Obviously, this stamp was the date on which I was meant to return the book by. Don’t worry, I don’t still have it! I returned it a couple of weeks ago, but I was reluctant to hand it over without even trying to let someone know why this particular book was kind of special (to me, at least). So, I wrote a note explaining what I had done, and tucked it inside the plastic cover. The likelihood is that one of the library workers noticed it when checking it back in, thought, “Who is this crazy person?” and threw it away. But, I like to think that maybe the next person to pick it up will take out the note, read it, and think, “Oh, that’s kind of cool.” And then they will take it home and be part of this exclusive club of people who borrowed this exact book, and who will probably never meet each other.
I’ll be honest, I didn’t actually count how many stamps there were before starting this project. I just thought it didn’t look like a lot, and that it would be over with quite quickly. It turned out to be a bit more work than I imagined, but it was definitely worth it. I really enjoyed thinking about the different kinds of people who might have picked this book up, and what their problems might be.
I guess I did project a lot of my own reasons for going to the library onto the characters. My housemates were/are busy working most of the time, I had just finished NaNoWriMo, my friends from uni are back in their home countries. I still had another two months to go before going back to uni. I felt a bit lonely and purposeless. The library was just somewhere to go, a reason to get out of the house.
I’d really love to know what you thought overall of the project, so please comment, get in touch, something like that. You can find all twenty stories by clicking “The Library Book.” in the Categories list to the left of this page, or alternatively, you can go to the intro page and look through the pingbacks in the comments section.
LIbrary books used to be like magic mail boxed. The list at the back would record the penciled names of borrowers. Little personal notes could be pulled out of the ethers of a margin next to a line, emoting the exact reaction you have to the text. Digital footprints offer different opportunities for connection. But there’s just something about the physical majesty of a book…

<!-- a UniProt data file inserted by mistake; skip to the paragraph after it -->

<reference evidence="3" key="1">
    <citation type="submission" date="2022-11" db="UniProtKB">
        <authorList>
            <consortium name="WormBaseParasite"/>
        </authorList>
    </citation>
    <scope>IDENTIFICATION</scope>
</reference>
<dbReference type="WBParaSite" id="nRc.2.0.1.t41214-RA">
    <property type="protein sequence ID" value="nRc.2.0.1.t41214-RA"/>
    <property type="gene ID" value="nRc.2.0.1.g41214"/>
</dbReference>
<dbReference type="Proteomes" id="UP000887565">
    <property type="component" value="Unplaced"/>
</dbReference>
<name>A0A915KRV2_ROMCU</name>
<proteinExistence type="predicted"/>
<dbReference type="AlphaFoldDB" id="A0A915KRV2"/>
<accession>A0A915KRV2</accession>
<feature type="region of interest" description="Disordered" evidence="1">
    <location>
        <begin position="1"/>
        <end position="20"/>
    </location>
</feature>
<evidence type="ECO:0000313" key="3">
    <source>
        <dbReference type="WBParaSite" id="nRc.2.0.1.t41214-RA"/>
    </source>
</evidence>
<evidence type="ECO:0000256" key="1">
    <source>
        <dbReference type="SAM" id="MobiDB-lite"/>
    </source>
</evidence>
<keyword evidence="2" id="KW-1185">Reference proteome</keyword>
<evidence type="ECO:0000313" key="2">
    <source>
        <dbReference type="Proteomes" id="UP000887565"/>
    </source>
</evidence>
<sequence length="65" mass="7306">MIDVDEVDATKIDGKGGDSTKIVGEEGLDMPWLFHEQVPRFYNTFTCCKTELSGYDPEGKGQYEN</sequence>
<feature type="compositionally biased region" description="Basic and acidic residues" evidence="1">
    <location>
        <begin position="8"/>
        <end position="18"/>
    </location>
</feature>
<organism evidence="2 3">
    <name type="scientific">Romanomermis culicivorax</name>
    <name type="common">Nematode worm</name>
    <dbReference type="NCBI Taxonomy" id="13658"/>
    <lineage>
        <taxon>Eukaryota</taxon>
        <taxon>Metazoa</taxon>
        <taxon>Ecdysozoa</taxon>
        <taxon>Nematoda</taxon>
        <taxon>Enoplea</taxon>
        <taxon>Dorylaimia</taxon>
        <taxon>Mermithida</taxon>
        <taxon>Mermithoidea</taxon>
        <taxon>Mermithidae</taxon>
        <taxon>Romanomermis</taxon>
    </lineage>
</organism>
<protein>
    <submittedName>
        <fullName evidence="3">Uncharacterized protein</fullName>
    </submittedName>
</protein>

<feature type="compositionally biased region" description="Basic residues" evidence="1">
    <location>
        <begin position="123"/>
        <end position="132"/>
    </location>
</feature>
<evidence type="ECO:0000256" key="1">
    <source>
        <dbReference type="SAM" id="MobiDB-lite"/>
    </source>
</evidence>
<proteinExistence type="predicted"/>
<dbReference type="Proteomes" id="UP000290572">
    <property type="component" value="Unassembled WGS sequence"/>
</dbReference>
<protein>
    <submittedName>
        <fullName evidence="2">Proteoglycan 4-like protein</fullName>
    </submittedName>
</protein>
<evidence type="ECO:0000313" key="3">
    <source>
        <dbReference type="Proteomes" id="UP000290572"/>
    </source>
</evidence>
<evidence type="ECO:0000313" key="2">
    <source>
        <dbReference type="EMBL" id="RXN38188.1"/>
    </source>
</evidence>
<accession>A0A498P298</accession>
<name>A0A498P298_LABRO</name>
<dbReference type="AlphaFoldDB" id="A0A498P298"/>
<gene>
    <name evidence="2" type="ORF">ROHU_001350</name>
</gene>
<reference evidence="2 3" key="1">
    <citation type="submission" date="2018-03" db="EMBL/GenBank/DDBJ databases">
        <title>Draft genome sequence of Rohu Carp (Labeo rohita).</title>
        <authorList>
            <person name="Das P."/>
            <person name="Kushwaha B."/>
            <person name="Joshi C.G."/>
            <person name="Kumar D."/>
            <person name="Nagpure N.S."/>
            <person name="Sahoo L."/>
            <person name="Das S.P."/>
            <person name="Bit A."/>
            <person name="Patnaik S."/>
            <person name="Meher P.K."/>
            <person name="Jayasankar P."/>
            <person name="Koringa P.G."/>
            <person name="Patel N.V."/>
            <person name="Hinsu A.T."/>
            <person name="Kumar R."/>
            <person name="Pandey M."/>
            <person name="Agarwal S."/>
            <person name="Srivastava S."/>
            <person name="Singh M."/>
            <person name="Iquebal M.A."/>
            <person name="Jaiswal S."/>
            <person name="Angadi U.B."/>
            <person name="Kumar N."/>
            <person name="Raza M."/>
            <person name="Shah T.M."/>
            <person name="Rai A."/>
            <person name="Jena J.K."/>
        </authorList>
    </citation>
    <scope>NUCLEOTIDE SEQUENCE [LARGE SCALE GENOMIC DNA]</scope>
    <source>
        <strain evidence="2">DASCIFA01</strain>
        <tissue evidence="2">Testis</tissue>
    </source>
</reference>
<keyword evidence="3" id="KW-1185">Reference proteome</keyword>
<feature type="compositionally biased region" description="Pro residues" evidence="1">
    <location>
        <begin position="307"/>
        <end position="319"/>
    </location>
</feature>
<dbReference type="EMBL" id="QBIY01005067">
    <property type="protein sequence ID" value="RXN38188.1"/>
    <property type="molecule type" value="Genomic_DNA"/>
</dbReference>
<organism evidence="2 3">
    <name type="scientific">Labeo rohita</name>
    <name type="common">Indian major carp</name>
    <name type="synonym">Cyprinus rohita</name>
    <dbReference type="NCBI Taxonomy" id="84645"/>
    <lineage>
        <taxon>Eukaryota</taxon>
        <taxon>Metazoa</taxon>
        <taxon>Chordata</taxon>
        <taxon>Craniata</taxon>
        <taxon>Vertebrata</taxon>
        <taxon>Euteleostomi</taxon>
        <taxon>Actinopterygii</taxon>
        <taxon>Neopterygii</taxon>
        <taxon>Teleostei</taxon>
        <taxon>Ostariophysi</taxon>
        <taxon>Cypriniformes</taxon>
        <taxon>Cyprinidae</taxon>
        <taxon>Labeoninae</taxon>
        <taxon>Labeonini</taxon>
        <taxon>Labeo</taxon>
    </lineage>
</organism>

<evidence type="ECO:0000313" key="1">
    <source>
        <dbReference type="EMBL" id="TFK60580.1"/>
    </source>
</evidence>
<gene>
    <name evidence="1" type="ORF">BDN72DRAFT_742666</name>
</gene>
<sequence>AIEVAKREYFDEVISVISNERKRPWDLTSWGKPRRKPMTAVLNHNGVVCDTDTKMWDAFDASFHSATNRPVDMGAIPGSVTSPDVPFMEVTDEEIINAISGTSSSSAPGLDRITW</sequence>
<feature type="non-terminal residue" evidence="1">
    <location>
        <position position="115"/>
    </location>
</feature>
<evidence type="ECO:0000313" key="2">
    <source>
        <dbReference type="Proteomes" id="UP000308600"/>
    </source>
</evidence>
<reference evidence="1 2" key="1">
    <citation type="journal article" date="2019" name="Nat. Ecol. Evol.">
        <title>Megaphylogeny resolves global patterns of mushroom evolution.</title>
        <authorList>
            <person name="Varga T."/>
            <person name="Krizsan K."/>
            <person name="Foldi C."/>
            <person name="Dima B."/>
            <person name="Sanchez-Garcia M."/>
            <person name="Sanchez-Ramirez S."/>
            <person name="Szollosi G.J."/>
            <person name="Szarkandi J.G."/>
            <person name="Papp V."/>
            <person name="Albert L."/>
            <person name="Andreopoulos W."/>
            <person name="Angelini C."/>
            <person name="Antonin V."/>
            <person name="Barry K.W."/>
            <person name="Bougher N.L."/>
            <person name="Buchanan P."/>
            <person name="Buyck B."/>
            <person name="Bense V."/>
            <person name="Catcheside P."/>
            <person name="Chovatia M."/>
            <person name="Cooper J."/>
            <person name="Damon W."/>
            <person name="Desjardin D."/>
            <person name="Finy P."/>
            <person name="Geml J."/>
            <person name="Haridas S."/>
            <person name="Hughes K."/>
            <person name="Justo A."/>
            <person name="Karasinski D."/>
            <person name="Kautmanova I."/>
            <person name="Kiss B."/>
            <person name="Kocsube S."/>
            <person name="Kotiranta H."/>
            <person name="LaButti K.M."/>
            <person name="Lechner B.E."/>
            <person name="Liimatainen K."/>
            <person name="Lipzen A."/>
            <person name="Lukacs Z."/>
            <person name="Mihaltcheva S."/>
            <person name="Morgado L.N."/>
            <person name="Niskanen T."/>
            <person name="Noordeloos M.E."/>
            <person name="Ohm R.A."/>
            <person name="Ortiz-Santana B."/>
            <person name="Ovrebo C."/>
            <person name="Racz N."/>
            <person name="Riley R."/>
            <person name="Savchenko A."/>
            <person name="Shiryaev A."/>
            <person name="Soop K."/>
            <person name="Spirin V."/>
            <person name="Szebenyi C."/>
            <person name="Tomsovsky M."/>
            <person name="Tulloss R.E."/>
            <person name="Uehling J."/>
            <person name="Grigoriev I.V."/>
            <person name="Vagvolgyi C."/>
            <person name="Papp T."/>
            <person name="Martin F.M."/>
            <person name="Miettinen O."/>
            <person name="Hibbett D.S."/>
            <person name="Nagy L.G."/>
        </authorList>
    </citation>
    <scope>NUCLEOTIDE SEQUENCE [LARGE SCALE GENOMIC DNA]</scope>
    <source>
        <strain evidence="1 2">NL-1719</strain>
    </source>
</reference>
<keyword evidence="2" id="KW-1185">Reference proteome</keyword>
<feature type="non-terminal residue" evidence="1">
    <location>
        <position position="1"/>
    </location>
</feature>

That sounds amazing! Yes, I do think it elicits a stronger reaction when you are connected by something physical. I guess I am trying to forge that kind of connection, and I do hope my note at least gets read by somebody, even if they don’t bother coming back to this blog.
You seemed to get into a pretty good rhythm with the stories toward the end of the project, or maybe I was just paying more attention then. Either way, I enjoyed it.
Keep the good work up 🙂
Thanks, I appreciate you reading. I think a lot of them turned out to be snapshots rather than stories, but I’m just glad I managed to get them all done.
That’s the essence of flash fiction!
I thought this was a very original approach to generating a whole raft of flash fictions, which I have really enjoyed reading. So… what’s next??
Thanks, I’m glad you enjoyed it. I’ll be starting a collaborative project with Inkwell Knight in a little while. 🙂
Cool, I’ll watch out for that. 🙂
It was a great series, and I’m kinda sad now that it’s over. Will be bookmarking this for future rereading. 🙂
Thanks, it’s been hard work trying to pull out a new story each day, something that’s believable. I’m glad you’ve enjoyed it.